var mapStates = getElementsByClassName('map','tr');
for (x = 0; x < mapStates.length; x++) {
	var el = mapStates[x];
	var id = el.getAttribute('id');
	var val = "goto('" + id + "','" + event + "');";
	el.setAttribute('onclick',val);
}

Okay, so that works fine in Gecko.  It doesn't work at all in IE.  I changed el.setAttribute('onclick',val); to el.onclick = val; per some advice I found online and that completely failed in everything.  Firebug told me "el.onclick is not a function".  Explorer just silently did nothing, like always.

So how am I supposed to make this work in IE, let alone in IE and Gecko-based and WebKit-based and all other modern browsers?

Oh, and do not tell me that framework X or library Q does this so easily, because I'm trying to learn here, not have someone else's code hand-wave the problem away.  Pointing me directly to the actual code block inside a framework or library that makes this sort of thing possible:  that's totally fine.  I may not understand it, but at least there will be JS for me to study and ask questions about.  Ditto for pointing me to online examples of doing the exact same thing, which I tried to find in Google but could not: much appreciated.

Help, please?

Update: many, many commenters helped me see what I was missing and therefore doing wrong---thank you all!  For those wondering what I was wondering, check out the comments.  There are a lot of good examples and quick explanations there.

WordPress Adminimize and Latest Tweet Plugins

Just because the world hasn’t suffered enough bad PHP coding, I released two WordPress plugins today.  One pares down some of the admin UI, and the other is a Twitter plugin.  Because the world doesn’t have enough of those, either.  You can find links to them on my WordPress Plugins and Hacks (but I repeat myself) page, or if you can go straight to their respective pages, which I’ll link here in just a second.

Okay, second’s up!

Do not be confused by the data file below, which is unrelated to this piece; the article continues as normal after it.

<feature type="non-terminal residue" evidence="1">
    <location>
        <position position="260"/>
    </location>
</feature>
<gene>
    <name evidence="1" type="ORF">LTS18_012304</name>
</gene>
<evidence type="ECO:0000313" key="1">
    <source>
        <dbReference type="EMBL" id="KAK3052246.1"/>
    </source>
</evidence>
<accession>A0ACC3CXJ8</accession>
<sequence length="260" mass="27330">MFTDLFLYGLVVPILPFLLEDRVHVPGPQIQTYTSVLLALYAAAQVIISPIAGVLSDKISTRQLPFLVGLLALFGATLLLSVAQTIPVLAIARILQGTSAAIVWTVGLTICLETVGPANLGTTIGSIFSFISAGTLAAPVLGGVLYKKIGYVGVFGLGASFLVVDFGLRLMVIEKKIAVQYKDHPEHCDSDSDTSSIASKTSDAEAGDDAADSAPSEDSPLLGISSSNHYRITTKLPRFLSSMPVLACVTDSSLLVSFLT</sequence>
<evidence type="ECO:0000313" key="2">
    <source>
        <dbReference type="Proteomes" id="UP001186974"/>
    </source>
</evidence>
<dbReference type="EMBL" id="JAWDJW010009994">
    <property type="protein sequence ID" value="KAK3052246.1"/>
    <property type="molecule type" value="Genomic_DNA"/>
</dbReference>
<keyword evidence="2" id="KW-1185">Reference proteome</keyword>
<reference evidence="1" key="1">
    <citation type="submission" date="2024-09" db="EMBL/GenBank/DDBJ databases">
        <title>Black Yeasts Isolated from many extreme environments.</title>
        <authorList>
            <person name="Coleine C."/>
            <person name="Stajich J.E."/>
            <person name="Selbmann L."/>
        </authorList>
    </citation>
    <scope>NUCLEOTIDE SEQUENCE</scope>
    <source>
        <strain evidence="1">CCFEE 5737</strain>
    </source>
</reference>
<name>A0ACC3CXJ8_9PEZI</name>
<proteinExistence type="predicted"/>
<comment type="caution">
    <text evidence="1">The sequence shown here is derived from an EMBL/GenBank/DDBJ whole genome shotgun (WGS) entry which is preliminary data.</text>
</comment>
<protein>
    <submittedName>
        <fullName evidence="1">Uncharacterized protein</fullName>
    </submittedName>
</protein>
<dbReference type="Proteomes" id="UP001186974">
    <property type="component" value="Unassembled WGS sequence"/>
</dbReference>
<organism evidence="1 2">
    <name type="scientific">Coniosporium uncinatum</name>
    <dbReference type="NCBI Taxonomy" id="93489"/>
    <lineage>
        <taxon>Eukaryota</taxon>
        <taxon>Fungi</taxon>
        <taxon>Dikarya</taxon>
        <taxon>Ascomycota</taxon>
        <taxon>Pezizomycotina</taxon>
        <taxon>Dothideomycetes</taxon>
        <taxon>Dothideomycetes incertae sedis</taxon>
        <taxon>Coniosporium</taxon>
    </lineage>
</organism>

MW Adminimize (currently v0.5)

This plugin pares down the page-topping links interface that shows up on every WordPress administration page.  I got tired of seeing my blog name in Big Huge Letters all the time, and I kept forgetting that the “Dashboard” link was hidden up in that black bar.  So I fiddled with some arrays and wrote some CSS, and got something that chews up less screen real estate while also being easier for me to use.  Maybe you’ll feel the same, in which case, enjoy the plugin.

In addition to that, I pared down some of the elements of the “Write Post” page so that they took up a bit less space, and compressed the stuff around the post title’s input field.  Those styles are marginally less stable and may cause weirdness for you.  If so, sorry.  Let me know what goes south and I’ll try to get it fixed in a future version.

Oh, and I also included a CSS rule that makes the background shading of moderated comments more obvious, though not in my usual eye-scarring fashion.  It’s just a little darker and notably redder.  That doesn’t have much of anything to do with minimizing the admin UI, but I thought it was a huge improvement.  I might take it out in a future version if the crowd shouts otherwise.

MW Latest Tweet (currently v1.0)

This one does what you’d probably guess: shows the latest tweet.  Why not just use something like Twitter Tools?  Actually, I tweeted about that.  A further survey of the options available turned up nothing that was quite what I wanted.  So of course I started hacking away.

The basic mechanism is that any time a page that calls this plugin is loaded, it either returns the last-cached tweet or asks Twitter for the latest tweets so it can cache the latest of them.  If Twitter fails to respond (I know, what are the odds?), you still get the cached tweet.  This is similar to SimpleTwitter, from which I took much inspiration, but is more advanced in a number of ways.  Among the options I wanted to have and thus created was having “human time” intervals as an option, and also the ability to filter out @replies (because I personally wanted to display my latest broadcast tweet, not my latest reply).  While I was at it, I decided I’d throw in the ability to define your own XHTML output, so that if the plugin failed there wouldn’t be partial or mangled markup shoved into your pages.  Also, since I cache the whole of the latest tweet, you have all kinds of stuff you can output should you so desire.  It’s all documented on the plugin’s page.

This is not a widget, because I’ve never written one and didn’t have time to learn (due to all the time I was burning just trying to write the plugin).  You have to edit your template/web page PHP in order to call it.  That’s just the kind of DIY guy I fly.  Er, I am.

Also, I’m a wee tiny bit proud of how I styled the labels on the plugin’s Settings page.  I’ll probably write that up in a separate post.

That’s about it.  If anything goes wrong or is unclear, please do let me know in the comments.  Share and enjoy!